For more information on different types of fabric available for cross stitch see our article called Choosing the Best Cross Stitch Fabric.

Embroidery Floss

Many floss colors are needed to complete large cross-stitch designs, and we recommend that you make sure you have all the colors you need for the design before you start your project. It is also recommended that you have an empty floss organizer box (large size) and place all the floss bobbins you will need for your project in this box, numerically. Not only will you get to see the whole array of colors you will use in your design, you will also have all of them there so you won’t have to stop in the middle of your design to pick up a needed color.

Floss organizer with floss wound on bobbins

Floss organizer with floss wound on bobbins

Do not stretch your floss when you wind it on bobbins – wrap it carefully as you fill your bobbin, laying the floss side by side instead of randomly winding the floss. Your filled bobbin will be flat and even instead of lumpy and will take up less space in your floss organizer box.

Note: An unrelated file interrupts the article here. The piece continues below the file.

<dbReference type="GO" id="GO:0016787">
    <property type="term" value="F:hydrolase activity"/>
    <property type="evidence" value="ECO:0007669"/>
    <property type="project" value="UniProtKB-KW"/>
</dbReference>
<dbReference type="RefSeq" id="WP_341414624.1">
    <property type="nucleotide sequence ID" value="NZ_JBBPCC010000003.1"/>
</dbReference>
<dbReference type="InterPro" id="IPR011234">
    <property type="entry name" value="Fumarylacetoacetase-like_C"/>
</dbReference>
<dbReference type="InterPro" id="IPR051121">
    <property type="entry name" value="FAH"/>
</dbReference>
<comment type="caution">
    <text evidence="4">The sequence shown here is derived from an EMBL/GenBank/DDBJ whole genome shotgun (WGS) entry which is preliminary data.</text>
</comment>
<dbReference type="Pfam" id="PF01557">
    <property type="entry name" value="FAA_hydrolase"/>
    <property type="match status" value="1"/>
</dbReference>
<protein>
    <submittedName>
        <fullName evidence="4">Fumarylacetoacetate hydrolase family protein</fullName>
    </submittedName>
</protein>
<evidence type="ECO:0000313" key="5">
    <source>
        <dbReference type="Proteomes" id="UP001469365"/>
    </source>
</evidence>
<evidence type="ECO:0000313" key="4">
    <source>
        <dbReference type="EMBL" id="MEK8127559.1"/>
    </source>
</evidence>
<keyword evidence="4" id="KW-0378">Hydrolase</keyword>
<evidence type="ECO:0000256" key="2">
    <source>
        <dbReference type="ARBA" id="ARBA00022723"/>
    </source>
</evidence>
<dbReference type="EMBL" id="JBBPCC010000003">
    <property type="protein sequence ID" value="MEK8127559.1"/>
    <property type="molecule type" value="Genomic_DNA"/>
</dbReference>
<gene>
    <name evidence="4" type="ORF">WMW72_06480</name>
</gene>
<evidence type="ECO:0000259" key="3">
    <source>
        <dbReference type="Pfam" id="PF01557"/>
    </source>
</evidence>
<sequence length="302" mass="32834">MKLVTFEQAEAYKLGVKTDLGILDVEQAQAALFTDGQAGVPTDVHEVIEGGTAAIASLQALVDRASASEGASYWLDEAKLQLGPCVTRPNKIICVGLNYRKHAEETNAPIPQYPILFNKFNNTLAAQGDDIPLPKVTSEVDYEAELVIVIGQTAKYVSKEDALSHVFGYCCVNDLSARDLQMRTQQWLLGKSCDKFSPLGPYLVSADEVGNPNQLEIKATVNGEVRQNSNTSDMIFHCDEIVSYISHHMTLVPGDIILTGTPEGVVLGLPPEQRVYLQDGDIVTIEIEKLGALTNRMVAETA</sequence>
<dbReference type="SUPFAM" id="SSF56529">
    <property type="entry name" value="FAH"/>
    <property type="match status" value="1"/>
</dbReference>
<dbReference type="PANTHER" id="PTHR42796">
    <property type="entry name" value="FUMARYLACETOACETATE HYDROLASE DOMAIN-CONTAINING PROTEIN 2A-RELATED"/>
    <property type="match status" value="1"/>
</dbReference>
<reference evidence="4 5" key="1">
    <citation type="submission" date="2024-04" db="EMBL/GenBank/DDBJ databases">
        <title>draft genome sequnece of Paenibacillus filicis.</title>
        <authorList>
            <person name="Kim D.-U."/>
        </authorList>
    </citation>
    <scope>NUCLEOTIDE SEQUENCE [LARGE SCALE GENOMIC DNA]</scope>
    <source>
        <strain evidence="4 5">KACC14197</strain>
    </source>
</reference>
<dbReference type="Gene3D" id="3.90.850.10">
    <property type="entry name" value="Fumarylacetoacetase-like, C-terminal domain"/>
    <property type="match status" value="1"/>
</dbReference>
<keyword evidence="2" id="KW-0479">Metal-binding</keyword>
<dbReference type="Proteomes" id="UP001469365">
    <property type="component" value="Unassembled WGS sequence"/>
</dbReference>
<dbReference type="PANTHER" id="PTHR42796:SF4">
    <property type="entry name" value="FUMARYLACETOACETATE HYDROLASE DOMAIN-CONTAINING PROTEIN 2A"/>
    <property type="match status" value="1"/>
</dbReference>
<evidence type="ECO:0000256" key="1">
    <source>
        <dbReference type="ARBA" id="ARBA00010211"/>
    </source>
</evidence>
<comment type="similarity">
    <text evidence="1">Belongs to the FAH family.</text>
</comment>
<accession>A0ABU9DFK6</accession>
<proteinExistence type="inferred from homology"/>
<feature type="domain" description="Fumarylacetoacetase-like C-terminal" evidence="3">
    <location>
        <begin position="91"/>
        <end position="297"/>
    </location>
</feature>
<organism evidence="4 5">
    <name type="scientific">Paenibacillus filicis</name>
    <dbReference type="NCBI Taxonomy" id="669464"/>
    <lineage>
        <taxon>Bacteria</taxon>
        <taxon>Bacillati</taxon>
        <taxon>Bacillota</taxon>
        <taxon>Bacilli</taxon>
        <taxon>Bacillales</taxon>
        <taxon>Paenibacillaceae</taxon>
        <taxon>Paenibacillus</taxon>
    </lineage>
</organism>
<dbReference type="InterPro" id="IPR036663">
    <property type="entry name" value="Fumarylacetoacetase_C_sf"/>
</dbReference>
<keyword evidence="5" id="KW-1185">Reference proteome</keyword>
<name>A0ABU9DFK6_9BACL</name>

Winding floss on a thread bobbin

Winding floss on a thread bobbin


You will need some sort of hoop or frame to keep your canvas taut as you work on your design. We have used both frames and hoops and have found that a good quality hoop that has non-slip features and a long enough screw to allow for adequate expansion when you are placing it over all the stitches in the completed areas of your design, seems to work the best and is less clumsy than a frame. Plus you can easily take your project with you whenever want. One hoop that we have found to meet all the necessary criteria is the Morgan “No-Slip Hoop” brand. It comes in various sizes (5, 7, 9, 10 and 12 inch). It is more expensive than most of the other hoops, but is definitely worth it. We have found the 7-inch hoop to be a good general size and easy to work with.